Kirkus Reviews 2002 August #1
Those three Billy goats have been transformed into young girls and the troll morphed into a mean boy in this retelling of the classic folktale. When the three Grubb sisters, sized small, medium, and extra large, miss the bus one day, they must walk to school . . . over a bridge where Ugly-Boy Bobby hides out every day. He never goes to school or ties his shoes, he eats bugs and worms, and he often throws things. As each skipping Grubb passes over, he demands to know who is crossing. They sweetly answer, also telling him what they will learn in school that day-to count to ten on their toes, to spell "bumblebee's bottom," and to look at tiny things under a microscope. Bobby threatens to eat the girls' lunches, but the small and medium-sized Grubbs each tell him to wait for the next bigger sister-she has more jelly donuts with her. Now, the extra large offers quite nicely to share, but the condition she sets is not acceptable to Ugly-Boy Bobby, who runs off to school and never misses a day again. The Hassetts (Cat Up a Tree, 1998, etc.) have created a gentler tale with this retelling-no one is threatened with being eaten, the girls and the "troll" are both people with whom children can identify, and the meanie gets rehabilitated. Soft colors, animals, and plants abound in the cartoon illustrations and the round faces of the characters are especially good for expressing emotions. Snip, snap, snout, a good turnabout. (Picture book. 4-8) Copyright Kirkus 2002 Kirkus/BPI Communications.All rights reserved
Publishers Weekly Reviews 2002 August #3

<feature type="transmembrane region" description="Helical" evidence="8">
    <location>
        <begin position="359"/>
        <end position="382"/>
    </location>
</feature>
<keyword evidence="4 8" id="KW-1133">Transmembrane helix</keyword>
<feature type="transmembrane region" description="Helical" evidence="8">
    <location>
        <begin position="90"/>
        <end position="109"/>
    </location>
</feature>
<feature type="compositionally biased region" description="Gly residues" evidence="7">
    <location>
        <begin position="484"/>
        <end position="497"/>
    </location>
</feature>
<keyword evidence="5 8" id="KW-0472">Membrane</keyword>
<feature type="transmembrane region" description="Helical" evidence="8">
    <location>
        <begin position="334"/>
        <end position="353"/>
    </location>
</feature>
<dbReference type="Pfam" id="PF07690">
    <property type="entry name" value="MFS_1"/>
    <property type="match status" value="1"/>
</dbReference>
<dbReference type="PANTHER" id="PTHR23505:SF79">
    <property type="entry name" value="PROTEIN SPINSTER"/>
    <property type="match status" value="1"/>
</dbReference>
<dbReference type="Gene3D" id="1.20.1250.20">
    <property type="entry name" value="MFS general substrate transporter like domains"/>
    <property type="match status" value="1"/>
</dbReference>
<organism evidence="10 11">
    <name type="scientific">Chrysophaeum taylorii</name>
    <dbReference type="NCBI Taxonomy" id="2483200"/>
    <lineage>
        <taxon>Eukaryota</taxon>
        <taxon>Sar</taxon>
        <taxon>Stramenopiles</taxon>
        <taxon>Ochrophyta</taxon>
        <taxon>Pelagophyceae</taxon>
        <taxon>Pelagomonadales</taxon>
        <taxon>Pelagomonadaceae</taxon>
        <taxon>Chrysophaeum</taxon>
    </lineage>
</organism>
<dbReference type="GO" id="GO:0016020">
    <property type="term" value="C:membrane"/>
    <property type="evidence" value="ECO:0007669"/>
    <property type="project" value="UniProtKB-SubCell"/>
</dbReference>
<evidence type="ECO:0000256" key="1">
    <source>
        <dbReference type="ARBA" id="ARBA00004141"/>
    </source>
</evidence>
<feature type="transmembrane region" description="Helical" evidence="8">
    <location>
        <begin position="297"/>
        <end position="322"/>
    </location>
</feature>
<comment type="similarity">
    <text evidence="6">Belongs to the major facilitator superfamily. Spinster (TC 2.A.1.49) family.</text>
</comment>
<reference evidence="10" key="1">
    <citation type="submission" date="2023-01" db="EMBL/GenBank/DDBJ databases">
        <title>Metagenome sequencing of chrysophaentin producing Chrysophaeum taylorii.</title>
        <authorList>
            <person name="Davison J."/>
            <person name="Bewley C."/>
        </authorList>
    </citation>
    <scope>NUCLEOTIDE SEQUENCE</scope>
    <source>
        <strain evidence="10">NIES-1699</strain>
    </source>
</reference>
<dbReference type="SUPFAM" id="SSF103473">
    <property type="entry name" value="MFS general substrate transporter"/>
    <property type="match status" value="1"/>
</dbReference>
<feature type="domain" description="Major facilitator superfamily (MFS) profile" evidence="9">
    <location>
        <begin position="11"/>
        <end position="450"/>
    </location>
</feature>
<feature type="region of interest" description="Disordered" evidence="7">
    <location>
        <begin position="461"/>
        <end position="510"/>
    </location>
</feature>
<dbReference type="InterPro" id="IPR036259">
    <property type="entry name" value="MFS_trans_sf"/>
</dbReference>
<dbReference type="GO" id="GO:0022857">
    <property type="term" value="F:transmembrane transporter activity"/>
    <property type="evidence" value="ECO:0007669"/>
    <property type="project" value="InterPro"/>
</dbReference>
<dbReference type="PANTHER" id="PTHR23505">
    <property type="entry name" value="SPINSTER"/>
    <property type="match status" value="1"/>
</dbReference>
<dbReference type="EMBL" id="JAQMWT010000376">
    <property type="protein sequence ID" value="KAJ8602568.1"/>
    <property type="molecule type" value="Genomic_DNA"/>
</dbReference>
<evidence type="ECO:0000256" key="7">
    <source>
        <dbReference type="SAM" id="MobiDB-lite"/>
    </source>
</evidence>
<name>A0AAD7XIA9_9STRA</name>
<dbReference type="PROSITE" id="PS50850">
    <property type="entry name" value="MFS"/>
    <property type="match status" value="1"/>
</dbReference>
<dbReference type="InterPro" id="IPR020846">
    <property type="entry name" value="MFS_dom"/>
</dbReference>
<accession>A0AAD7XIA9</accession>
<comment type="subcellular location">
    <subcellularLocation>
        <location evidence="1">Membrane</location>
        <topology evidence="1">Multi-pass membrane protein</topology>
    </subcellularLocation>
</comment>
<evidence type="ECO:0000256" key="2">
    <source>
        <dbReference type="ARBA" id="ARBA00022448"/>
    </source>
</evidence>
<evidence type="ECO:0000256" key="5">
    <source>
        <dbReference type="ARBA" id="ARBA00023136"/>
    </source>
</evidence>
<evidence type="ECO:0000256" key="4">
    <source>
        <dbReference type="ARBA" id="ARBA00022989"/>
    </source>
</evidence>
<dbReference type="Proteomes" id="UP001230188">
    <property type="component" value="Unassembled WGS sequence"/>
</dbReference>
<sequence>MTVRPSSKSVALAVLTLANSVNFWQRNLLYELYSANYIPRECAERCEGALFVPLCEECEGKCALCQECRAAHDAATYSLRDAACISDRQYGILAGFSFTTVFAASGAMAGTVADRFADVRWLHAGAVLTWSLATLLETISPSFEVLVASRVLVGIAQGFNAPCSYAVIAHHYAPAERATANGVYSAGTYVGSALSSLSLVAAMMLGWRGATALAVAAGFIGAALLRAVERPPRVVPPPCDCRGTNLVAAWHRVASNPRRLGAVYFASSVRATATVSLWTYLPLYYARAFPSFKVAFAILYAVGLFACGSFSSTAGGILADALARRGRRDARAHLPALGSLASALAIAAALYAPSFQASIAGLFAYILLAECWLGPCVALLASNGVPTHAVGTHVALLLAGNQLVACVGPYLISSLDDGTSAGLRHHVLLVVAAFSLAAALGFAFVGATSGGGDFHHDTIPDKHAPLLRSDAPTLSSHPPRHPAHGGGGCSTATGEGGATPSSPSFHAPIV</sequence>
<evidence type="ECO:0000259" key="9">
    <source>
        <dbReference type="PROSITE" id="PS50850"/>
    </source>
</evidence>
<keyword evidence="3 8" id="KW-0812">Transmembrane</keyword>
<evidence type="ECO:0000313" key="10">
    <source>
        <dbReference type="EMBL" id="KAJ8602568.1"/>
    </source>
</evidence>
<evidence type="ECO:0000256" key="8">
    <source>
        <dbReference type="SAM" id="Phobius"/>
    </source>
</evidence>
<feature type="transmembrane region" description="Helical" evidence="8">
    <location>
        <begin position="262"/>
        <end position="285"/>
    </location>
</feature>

Who needs billy goats and a troll? The Hassetts (Cat Up a Tree) do just fine without those traditional characters as they infuse the popular folktale with some fresh faces and a zippy sense of fun. When the three silly Grubb sisters sized "small, medium and extra large" miss the bus, they're forced to walk, well, "skippity-skip-skip" to school. Their path to higher learning takes the girls over a bridge under which truant, cranky Ugly-Boy Bobby lurks ("Who's that skipping on my bridge?" he says; the sisters' reply corresponds to their size, " `It is little me,' squeaked the smallest of the three"). Ugly-Boy Bobby tries to grab each Grubb girl's lunch, without luck, until the biggest Grubb makes him a truly lip-smacking offer that will change him forever. The clever collaborators behind this effort clearly express a childlike glee in their eclectic imagery (jelly donuts, a jump rope, a playful pup on each spread) and quick-paced text. Staying true to the genre, the girls' polite tone and resourceful actions win out. And all along, Ugly-Boy Bobby's benign threats and the skewed perspectives from under and atop the bridge keep the humor here afloat. Creamy-hued scenes of a grassy countryside evoke the story's timeless appeal while bright contemporary details (the school bus, backpacks, a lined roadway) offer kids some contemporary points of reference. Ages 4-8. (Sept.) Copyright 2002 Cahners Business Information.